Online shopping is becoming more common amongst the various classes of Iranian society. With a tech-savvy young population—70% of Iranians are under 35—the country’s internet and mobile phone penetration rates are among the highest in the Middle East. This was quickly accelerated by the government’s decision to grant 3G/4G licenses to mobile broadband companies and resulted in a countrywide reduction in the digital gap between urban and rural areas. Furthermore, the wide ownership of debit cards is another factor favoring B2C e-commerce growth.
According to the Central Bank of Iran, only 3% of the total amount of transactions is online, but the numbers are growing at an unprecedented rate. Accordingly, more online shops are popping up every week trying to fill in the gap in a specific segment of the market. After apps and software, the second most desired category for Iranians in online shopping is clothing, followed by event tickets, insurance, and electronics. Despite the difficulties, there are an estimated 15,000 online shopping sites in Iran, although only about one-third has received an operating license. Tehran is the main tech hub of the country, and home to 46.7% of the total number of online businesses.
After starting in a small apartment in 2005, Digikala is now the undisputed leader of the e-commerce industry. The company controls about 85% of the online retail market and it is estimated to be worth about USD150 million. It is also considered the biggest online shop in the Middle East. It was initially focused on electronics, but it recently diversified its categories to books, music instruments, footwear, home equipment, and cosmetics, to name a few. Despite all the political and economic upheavals, Digikala has grown on average of 200% every year, paving the way for newcomers.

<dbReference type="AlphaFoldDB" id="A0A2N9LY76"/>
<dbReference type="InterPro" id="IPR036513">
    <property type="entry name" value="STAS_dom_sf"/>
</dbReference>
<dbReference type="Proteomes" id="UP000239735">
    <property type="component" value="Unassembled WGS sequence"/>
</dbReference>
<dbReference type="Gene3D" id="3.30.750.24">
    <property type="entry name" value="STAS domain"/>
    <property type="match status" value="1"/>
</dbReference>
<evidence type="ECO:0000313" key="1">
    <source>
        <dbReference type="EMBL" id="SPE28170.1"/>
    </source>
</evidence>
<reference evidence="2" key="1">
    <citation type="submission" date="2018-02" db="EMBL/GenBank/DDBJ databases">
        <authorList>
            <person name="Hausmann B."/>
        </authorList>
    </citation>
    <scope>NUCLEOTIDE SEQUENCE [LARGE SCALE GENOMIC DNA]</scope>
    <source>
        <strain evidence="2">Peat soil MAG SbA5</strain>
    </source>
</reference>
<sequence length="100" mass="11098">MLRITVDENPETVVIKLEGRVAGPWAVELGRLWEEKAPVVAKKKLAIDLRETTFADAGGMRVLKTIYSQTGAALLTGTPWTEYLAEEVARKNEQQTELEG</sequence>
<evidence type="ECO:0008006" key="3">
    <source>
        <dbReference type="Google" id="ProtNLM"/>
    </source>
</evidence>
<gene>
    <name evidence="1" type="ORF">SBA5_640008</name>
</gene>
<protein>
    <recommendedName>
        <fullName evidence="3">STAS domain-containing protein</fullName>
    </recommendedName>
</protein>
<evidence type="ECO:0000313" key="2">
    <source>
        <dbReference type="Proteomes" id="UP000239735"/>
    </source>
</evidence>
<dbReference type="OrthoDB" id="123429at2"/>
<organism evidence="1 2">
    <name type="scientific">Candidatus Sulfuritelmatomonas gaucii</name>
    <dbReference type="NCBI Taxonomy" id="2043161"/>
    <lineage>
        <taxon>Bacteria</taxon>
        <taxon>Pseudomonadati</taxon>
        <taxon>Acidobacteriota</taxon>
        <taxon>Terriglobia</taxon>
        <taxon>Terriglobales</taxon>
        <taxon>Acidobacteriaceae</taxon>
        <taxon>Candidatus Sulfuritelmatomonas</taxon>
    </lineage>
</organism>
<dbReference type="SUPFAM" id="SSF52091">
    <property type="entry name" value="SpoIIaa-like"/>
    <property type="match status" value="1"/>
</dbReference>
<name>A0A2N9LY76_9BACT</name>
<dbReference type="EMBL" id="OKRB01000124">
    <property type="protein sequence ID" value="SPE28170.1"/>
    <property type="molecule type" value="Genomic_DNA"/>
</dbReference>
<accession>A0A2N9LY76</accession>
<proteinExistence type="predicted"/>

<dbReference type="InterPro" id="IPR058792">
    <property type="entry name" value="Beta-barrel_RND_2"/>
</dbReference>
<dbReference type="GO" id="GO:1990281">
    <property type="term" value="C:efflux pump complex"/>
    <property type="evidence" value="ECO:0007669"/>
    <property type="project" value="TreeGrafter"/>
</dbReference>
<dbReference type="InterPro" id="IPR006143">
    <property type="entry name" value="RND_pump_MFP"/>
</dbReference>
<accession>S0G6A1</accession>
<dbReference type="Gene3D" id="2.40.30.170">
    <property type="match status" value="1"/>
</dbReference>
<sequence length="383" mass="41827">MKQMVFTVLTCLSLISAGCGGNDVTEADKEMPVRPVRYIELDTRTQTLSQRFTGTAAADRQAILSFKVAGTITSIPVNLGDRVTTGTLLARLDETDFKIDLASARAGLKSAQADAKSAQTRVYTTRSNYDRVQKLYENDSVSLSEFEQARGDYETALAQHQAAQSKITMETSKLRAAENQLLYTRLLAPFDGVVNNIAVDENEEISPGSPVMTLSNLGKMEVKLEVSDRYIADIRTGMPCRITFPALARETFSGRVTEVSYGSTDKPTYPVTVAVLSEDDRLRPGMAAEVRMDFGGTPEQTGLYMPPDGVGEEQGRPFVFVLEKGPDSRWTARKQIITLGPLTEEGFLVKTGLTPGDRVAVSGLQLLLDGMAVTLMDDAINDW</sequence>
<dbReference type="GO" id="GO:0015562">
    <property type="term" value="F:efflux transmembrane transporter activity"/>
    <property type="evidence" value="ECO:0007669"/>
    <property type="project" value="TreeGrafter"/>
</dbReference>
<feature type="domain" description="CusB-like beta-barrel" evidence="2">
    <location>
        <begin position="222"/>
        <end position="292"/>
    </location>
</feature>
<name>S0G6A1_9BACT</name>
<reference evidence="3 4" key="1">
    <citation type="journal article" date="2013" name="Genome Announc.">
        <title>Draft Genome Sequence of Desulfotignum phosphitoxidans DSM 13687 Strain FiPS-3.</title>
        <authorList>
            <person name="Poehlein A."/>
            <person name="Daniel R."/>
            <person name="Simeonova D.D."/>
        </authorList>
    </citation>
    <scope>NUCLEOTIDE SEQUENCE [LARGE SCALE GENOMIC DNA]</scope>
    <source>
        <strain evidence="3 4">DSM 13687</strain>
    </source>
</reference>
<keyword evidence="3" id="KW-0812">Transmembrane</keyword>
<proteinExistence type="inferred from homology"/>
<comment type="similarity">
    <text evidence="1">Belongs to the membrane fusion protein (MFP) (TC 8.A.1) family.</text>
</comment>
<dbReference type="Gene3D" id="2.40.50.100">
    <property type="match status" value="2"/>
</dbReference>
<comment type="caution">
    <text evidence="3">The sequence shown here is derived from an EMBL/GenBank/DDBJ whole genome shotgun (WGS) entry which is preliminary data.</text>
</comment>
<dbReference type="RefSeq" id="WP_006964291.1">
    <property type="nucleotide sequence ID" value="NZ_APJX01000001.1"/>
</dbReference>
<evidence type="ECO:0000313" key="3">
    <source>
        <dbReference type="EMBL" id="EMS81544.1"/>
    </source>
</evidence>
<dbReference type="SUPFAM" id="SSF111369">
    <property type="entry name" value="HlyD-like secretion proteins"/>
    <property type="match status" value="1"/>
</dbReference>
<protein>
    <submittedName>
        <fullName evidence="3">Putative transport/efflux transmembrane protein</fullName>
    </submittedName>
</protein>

One of them is the Iran Internet Group (IIG), which counts on the financial support of South Africa’s MTN Telecom. Operating under the name Romak, IIG has set up Bamilo, an online shopping site that has become the second-largest marketplace website in Iran and it’s predestined to compete with Digikala.
In fact, Iranian online outlets resemble the tech giants from Silicon Valley. Esam is the local version of eBay for Iranians, providing C2C services via its web platform; Takhfifan applied the model used by Groupon, asking corporate clients to offer discounts to customers; and there is an Iranian version of ride-sharing service Uber, named Snapp, which has been a revolution to move around congested Tehran.
Although the obstacles faced by the e-commerce market over sanctions were significant, they did not prevent the sector from growing. Online entrepreneurs have had no access to legal licenses for software, whereas PayPal and other international online money transfer systems are non-existent. The sector still lacks venture capital and the innovation accelerators and incubators to support tech start-ups. But the JCPOA agreement has had an important impact on the visibility of existing e-commerce firms for interested foreign financiers. Rather than fearing tougher competition as multinational companies with deeper pockets and more sophisticated technology enter the market, Iranian ventures expect to obtain foreign partners and funding.
In this situation, Iran’s market is so thirsty for e-commerce that it seems destined to grow strongly. Although shopping online has not yet become a lifestyle, one important improvement that has been behind much of the e-commerce growth in Iran has been the perceived safety and efficiency of its own domestic online payment system.
Although most Iranians do not have access to intentional payment cards, e-commerce leading platforms Amazon and Alibaba are among the most visited websites in Iran. The arrival of international banks could increase credit-card use and therefore revolutionize online shopping in the Islamic Republic. A recent poll showed that 40% of Iranians have never shopped online, but the current economic aperture could make lead them to jump on the bandwagon.